1 Corinthians 16:13-14
Watch you, stand fast in the faith, quit you like men, be strong.…
Manliness is not popularly associated with Christianity, and it is not difficult to see how this mistake has arisen. First of all, it has arisen because of the very prominence that is given in the New Testament to what it calls the virtues of meekness and forgiveness. Again, another cause for this popular misunderstanding arises from the mannerism of religious people. They get into a weak, maudlin condition, and adopt a voice and manner that repels any person who has got a spark of manliness in him, and thus there comes a certain smallness of mind, and a morose stupidity, that does much to strengthen the idea that to be a Christian is either to be a fanatic or an effeminate person. Another cause is distinctly attributable to the characters so often drawn by novelists of what a religious person is. They represent a man as a brave, generous, fine fellow, who was no religion at all. Furthermore, people have become accustomed to think of religion as something connected with deathbed scenes, with sickness, or as bearing an aspect of grim severity, and not at all enticing to any one who likes the free breezes blowing across the sea and across the moors, who likes a manly life, and wishes to take a manly part in it. What is Christian manliness? I answer that Christian muddiness is the courage of duty, according to the Christian ideal. Now let us try to understand this. Manliness is the courage of duty, because duty is the essence of all manliness. Courage separated from duty ceases to be manliness. There is a great deal of courage even in the criminal. That is the courage of the madman or of the devil. So mere physical courage may not be the courage of manliness in its best sense. The ferocity which makes the pugilist or the prize-fighter refuse to give in, that is not a bit more wonderful than what you find in brutes. The bulldog will do the same thing, so will the wild-cat, so will the ferret. That species of courage is not necessarily a high standard of courage. There is a certain spirit of self-assertion which is sometimes mistaken for manliness. The rough, impudent, "I am as good as you," is no indication of the possession of a manly spirit. There is a spirit of arrogance which has nothing to do with manly independence. It is little more than rude incivility, arising from want of consideration from others. Manliness, as the courage of duty, must forbid such things as degrade a man. Look at Christ, the ideal man! There was a life of courage under duty to God and to others, with no thought of self. Christ's life was one continual self-sacrifice. Duty to God and man is the climax of manliness. The great test of character is to be found in the manner in which the common details of life are met. It is far easier for the soldier in the rush of battle to do noble deeds than to live a faithful life in the barrack-yard, or in attending to dally drill.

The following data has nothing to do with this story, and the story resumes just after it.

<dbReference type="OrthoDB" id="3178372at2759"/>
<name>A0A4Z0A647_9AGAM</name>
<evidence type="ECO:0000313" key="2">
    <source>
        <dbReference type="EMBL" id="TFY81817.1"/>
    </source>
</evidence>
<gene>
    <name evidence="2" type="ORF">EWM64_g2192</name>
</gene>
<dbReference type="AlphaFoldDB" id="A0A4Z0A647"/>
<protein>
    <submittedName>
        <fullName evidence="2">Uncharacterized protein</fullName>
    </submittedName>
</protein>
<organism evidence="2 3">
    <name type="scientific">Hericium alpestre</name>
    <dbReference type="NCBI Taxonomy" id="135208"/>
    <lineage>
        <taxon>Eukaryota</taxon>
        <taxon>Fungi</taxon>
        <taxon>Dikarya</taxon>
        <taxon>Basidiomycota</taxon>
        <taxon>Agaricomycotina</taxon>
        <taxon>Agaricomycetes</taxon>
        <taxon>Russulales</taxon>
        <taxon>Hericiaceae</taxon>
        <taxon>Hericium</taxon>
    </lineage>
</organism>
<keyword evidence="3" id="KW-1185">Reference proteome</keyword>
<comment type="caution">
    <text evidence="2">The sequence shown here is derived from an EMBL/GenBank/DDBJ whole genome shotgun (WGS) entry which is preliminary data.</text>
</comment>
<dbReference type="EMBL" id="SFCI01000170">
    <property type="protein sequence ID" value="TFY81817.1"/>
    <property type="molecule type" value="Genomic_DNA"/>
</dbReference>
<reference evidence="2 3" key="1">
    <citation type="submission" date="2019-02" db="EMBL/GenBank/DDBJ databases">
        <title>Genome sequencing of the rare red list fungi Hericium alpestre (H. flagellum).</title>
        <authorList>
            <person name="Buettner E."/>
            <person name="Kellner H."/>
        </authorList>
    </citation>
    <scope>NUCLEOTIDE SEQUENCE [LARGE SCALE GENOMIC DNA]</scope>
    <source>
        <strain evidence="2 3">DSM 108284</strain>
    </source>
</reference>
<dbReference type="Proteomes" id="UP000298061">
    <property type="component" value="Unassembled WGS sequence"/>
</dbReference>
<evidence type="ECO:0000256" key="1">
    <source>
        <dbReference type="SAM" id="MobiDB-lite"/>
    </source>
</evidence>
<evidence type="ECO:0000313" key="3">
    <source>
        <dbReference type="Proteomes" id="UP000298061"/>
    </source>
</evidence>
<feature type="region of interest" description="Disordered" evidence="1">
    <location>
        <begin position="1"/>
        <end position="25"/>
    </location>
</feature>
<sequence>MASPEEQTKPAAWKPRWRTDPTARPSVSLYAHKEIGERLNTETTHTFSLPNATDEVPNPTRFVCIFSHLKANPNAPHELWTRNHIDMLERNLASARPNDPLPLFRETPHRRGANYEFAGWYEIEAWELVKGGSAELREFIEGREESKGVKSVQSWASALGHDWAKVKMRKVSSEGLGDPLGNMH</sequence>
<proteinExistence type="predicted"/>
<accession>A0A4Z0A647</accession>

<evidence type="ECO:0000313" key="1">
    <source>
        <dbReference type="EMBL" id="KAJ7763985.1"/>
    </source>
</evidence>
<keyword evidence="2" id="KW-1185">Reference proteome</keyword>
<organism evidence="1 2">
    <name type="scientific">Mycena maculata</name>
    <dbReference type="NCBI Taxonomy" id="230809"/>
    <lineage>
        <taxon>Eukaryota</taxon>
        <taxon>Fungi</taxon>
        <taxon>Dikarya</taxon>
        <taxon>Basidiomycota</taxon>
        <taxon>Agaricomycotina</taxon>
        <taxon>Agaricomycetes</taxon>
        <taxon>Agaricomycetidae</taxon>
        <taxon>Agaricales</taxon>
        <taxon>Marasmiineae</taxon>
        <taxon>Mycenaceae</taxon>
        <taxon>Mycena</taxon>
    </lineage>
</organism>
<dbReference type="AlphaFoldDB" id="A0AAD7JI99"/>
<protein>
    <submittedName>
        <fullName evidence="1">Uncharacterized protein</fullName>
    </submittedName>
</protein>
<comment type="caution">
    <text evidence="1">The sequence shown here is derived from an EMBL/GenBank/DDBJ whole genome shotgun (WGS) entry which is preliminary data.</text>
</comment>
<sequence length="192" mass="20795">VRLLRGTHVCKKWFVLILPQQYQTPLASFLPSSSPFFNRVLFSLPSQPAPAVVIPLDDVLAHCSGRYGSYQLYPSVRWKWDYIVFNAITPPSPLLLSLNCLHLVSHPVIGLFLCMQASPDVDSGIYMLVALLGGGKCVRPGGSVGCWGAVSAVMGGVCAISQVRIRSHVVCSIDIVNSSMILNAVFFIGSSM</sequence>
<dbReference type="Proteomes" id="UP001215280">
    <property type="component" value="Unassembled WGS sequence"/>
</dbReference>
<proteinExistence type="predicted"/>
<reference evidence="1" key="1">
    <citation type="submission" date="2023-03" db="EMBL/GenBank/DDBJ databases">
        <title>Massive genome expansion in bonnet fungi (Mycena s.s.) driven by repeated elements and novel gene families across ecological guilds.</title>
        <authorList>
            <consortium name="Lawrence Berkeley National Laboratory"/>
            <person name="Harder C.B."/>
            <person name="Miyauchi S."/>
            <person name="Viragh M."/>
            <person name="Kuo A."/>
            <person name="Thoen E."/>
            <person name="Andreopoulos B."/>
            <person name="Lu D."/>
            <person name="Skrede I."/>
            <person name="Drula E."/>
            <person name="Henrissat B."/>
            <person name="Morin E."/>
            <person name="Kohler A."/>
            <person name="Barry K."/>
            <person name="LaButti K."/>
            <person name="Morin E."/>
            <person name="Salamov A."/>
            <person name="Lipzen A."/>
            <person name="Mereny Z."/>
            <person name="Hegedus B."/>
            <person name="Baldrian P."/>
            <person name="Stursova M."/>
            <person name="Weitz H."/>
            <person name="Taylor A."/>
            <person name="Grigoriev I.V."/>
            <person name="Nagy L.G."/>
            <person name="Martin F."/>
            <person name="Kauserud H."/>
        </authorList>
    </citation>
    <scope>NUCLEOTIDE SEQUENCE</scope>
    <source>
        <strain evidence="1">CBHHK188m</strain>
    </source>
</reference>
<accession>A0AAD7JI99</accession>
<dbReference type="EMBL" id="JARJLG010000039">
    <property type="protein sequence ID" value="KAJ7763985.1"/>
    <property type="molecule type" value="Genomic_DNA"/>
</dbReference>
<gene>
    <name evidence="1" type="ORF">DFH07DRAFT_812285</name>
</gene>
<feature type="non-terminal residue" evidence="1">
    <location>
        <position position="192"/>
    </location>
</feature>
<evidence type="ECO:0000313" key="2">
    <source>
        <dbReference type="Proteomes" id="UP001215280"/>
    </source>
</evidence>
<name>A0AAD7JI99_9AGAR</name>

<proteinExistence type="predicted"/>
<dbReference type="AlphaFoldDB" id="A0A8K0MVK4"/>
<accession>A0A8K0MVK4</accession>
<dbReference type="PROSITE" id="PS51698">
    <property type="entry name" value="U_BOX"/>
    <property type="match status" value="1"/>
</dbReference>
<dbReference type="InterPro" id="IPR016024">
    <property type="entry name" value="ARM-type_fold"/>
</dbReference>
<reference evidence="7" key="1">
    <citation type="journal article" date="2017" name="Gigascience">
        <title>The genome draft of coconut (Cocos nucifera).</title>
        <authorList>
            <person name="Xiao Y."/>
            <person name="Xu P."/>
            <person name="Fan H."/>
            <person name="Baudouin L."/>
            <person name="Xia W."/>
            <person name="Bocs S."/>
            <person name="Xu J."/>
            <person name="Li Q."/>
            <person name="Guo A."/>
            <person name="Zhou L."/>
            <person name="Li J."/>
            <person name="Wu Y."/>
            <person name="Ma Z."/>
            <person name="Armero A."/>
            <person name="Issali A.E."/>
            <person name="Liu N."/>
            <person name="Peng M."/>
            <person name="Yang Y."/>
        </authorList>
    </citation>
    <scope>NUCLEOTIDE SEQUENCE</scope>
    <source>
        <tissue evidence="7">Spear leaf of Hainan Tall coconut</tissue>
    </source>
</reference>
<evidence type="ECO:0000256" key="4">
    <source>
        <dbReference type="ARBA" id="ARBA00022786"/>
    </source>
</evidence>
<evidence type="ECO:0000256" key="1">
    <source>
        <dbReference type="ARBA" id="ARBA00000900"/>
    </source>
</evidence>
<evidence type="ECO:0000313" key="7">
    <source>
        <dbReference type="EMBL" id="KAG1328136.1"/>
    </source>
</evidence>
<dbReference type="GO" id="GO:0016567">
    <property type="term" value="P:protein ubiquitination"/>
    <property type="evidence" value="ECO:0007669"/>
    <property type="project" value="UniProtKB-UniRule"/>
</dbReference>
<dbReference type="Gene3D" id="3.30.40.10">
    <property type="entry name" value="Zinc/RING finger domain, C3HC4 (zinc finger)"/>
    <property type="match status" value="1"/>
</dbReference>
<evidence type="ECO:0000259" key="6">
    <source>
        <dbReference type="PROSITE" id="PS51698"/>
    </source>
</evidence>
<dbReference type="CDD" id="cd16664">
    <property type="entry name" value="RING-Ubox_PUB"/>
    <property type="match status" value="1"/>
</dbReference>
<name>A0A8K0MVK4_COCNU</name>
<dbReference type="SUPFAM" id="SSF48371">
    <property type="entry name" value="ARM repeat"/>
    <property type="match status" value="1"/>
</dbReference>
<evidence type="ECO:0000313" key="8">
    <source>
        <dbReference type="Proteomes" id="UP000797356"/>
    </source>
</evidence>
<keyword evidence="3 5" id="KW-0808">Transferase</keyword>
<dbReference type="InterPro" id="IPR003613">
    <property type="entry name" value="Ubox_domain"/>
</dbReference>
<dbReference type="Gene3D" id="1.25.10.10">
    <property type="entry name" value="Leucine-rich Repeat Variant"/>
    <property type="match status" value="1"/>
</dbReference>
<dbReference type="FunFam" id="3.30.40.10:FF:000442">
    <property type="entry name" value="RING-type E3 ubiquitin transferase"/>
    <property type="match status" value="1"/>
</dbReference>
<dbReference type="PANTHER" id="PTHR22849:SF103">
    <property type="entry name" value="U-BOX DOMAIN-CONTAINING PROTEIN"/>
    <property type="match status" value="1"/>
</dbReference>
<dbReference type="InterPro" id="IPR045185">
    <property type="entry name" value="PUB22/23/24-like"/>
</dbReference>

(D. Macleod, D.D.)
Parallel VersesKJV: Watch ye, stand fast in the faith, quit you like men, be strong.